It is generally recognized that an addict’s recovery begins the moment they hit bottom.

Bottom, of course, is that point where some internal scale tips and the pain of addiction outweighs their fear of giving it up.  It’s the moment they stop denying, surrender to reality, and become willing to do whatever it takes to get better.

But bottoms are necessary for everyone, I think.

Change can be scary and confusing. Change can hurt.  It’s not easy to change your life.  Possible, but never easy.

So we all avoid changing like we avoid the dentist.  We wait until the tooth hurts too much to ignore.

This explains why — at least in my experience — the people helped by therapy just a little vastly outnumber those who are helped by therapy a whole lot.

Members of the latter group aren’t smarter, necessarily.  Just braver,  more honest and more persistent.

If you find yourself in this group, congratulations.

I admire your willingness to do this important inner work.

More power to you.




2 responses to “Bottoms

  • Simona

    A whole lot braver for sure! When a client says in session ” I feel confused now about things”. I say “great!”. To have the courage to sit with and move forward , past the confusion is what takes courage.. And what is found on the other side of confusion can be life changing.

  • Steve Hauptman

    Yeah. I remember how I hated it when I admitted confusion and my therapist treated it like some sort of breakthrough. But it was, because it meant I was becoming less defensive and rigid, letting go of my need to have clear-cut explanations even where none existed.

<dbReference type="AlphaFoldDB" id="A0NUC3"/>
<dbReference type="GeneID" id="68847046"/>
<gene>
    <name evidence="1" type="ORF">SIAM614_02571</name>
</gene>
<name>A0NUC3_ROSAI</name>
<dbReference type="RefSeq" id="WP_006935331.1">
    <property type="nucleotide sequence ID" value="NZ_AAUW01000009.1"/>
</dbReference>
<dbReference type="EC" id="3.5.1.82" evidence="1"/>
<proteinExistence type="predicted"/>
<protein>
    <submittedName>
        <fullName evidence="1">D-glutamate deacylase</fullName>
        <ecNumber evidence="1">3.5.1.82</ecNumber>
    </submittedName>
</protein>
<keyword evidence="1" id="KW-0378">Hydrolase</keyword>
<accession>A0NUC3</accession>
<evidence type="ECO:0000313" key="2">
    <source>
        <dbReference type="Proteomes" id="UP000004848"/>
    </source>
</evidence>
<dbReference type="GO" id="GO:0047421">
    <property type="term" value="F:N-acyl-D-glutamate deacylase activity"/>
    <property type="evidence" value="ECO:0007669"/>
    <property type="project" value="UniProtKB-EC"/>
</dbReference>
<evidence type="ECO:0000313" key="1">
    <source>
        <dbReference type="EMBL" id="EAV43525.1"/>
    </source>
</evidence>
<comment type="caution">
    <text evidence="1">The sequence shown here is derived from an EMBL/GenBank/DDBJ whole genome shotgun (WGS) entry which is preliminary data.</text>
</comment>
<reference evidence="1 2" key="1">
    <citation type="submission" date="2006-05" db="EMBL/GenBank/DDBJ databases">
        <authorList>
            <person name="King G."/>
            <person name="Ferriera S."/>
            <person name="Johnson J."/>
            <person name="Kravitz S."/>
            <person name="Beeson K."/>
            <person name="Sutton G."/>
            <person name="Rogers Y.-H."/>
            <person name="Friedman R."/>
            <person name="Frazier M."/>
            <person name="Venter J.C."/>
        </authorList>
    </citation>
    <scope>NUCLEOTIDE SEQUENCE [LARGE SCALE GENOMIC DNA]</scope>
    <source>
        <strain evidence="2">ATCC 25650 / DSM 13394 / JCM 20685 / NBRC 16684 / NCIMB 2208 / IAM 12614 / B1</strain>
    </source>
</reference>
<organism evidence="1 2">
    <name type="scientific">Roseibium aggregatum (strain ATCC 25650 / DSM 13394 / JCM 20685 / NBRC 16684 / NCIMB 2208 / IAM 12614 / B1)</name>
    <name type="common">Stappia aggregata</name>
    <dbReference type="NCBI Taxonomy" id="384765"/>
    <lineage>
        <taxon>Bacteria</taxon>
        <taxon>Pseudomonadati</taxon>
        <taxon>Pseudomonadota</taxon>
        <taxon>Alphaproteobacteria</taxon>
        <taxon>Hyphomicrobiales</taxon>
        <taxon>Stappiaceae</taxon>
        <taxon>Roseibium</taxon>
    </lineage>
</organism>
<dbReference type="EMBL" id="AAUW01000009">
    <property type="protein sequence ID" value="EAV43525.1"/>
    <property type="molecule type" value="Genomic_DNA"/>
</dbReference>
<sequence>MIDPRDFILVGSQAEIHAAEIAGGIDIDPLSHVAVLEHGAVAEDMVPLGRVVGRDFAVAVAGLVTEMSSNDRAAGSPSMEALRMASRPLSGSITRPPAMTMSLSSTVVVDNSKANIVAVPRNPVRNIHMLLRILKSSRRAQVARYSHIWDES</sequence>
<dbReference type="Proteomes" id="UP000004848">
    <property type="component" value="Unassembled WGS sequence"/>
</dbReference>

Now I see the ability to tolerate confusion or ambiguity as an essential but generally underrated component of mental health.

    “It means means staying in uncertainty, or staying with the question, despite the discomfort of not knowing the answer, or not knowing where we’re headed,” Maggie Dugan writes.

    “It requires relinquishing control – even though a solution isn’t always guaranteed – to make room for new and emerging connections to crystalize into a clear direction.

    “It also means accepting the fact that there might be numerous ways of answering the same question, each with different but potentially positive results.”

    (Tolerating Ambiguity – Knowinnovation

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